Welcome back to another week of exciting film picks by us. Again, you ask? Yes, again. Relentless? Perhaps. Hint: it will never end. So get used to this undeniable brilliance mixed with essential despair because based on what the stars are telling me, this will never subside. That is unless of course Waka Flocka Flame actually does win the Presidency. In that case, the revolution will have come and gone and only a perfect utopia will remain. At that point I can’t make any promises. Until then, we have each other.
Moments of Silence
A screening and discussion of a film created by Stockholm-based artist Mats Bigert and writer George Prochnik (New York Times, The New Yorker) that explores, as the title suggests, the moment of silence as a ritual important to collective experience, memory, and the communal consciousness. This is a topic Prochnik, as the author of In Pursuit of Silence: Listening for Meaning in a World of Noise, knows well. The filmmakers will be on hand at The Cabinet Magazine‘s headquarters for discussion and Q+A. Should be heady stuff, we’re guessing. Thursday, April 23 at 7 pm, The Cabinet (300 Nevins Street in Gowanus): FREE
Rodrigo D: No Futuro
The life of a punk kid, Rodrigo D, living in late-’80s Pablo Escobar-era Colombia (around the time Reagan was ramping up the War on Drugs) is sometimes aimless but always full of ups and downs. His mom kicks him out of the house, his brother calls him useless, but all Rodrigo wants to do is start a punk band. Rodrigo D: No Futuro is a great piece of movie on several levels– historically (it was the first Colombian film to be screened at Cannes ever) and musically (Spectacle calls the soundtrack “almost black metal in its gritty nihilism). The film captures Medellin when it was one of the most dangerous cities in the world. In fact, six members of the movie’s cast were murdered shortly after filming. Saturday, April 25 and Thursday, April 30 at 10 pm, Spectacle Theater: $5 at the door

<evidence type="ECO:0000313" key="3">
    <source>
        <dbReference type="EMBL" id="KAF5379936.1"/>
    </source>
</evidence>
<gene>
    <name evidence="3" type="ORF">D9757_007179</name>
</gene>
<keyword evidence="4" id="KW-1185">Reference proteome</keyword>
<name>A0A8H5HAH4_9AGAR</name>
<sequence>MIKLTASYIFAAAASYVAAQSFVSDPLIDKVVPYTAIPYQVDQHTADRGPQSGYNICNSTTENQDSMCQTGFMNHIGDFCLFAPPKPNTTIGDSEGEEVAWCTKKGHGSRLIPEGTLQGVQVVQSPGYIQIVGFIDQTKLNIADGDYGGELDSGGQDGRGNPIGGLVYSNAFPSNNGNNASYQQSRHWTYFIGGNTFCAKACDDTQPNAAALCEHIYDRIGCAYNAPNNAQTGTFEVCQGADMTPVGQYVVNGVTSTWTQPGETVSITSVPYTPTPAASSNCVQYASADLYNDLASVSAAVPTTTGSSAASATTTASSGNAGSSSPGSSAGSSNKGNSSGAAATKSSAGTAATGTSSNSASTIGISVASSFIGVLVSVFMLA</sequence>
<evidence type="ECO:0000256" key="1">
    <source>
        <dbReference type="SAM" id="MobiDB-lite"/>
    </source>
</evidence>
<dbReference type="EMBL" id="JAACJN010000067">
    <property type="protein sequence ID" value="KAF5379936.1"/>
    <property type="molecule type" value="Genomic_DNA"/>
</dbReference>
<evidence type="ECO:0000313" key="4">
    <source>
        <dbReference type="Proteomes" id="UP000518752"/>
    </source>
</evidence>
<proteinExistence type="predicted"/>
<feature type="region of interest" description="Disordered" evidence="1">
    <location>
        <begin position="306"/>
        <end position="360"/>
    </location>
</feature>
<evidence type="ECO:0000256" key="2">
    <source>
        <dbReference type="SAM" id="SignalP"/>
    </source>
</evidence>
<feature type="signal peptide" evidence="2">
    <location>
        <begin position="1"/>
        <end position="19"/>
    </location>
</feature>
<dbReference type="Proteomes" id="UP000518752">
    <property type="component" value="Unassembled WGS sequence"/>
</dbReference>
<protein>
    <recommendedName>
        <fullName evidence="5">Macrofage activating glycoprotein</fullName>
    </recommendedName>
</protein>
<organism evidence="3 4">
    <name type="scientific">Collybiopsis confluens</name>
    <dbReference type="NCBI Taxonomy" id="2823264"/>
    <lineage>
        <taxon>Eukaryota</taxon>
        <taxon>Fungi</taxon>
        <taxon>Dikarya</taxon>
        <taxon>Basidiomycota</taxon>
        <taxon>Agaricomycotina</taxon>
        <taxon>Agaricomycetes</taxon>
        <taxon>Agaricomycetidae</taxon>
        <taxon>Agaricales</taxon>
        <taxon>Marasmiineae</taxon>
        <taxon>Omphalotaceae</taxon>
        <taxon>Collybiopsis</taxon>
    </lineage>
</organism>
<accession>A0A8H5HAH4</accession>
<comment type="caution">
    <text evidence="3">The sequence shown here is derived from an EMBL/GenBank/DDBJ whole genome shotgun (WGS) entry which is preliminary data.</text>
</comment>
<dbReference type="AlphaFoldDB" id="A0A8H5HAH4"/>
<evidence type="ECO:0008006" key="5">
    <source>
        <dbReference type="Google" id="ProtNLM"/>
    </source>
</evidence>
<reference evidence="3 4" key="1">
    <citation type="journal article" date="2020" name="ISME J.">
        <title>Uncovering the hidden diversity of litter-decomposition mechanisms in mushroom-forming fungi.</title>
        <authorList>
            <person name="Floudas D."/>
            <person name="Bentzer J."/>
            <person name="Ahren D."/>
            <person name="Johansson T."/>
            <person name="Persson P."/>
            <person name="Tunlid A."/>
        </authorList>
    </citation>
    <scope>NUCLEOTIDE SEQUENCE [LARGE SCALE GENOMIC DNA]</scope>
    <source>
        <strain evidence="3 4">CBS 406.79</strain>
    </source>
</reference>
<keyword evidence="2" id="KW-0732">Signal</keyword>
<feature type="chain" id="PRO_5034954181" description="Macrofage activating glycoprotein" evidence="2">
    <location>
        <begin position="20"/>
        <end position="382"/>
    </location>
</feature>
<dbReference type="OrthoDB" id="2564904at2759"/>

We heard Ryan Gosling made out with David Lynch and was subsequently inspired to make this film. Kidding! But no actually, Ryan Gosling did direct his first film and it’s called Lost River. It looks like the kid took some obvious notes from Lynch, albeit in the form of some pretty superficial interpretations, in writing this “fantasy thriller.” Critics have called the film “a mess” and apparently it was booed at Cannes. Wah wah. But there are some devil’s advocates out there hailing the film as misunderstood and isn’t that what we find so attractive about Ryan Gosling in the first place, he’s essentially a nice, brilliant, misunderstood actor dude. So to hell with the critics go see for yourself if you can really understand Ry Ry. Friday, April 24 through Thursday, April 30 at Village East Cinema: $14
Welcome to Me
A woman with borderline personality disorder who just so happens to be obsessed with Oprah wins the lottery. Rather than scratching her Oprah bone by having a life-sized Oprah real doll fashioned for her, she spends a big chunk of her $86 million windfall on creating her own talk show, Welcome to Me. Being a little off her rocker the woman, played by Kristin Wiig, doesn’t really get that talk shows aren’t necessarily 100 percent about the host. Though maybe you can’t blame her for making this mistake.
Does the show succeed in some seriously twisted way? Or does the woman fail miserably? Unclear. But the film definitely looks worth catching — let’s just hope the surreal quirkiness of the film doesn’t cross the line over into cutesy quirkiness. If a manic pixie dream girl or boy saves Wiig from herself, we’re liable to vom. Friday, May 1 through Thursday, May 7 at Angelika Film Center: $14.50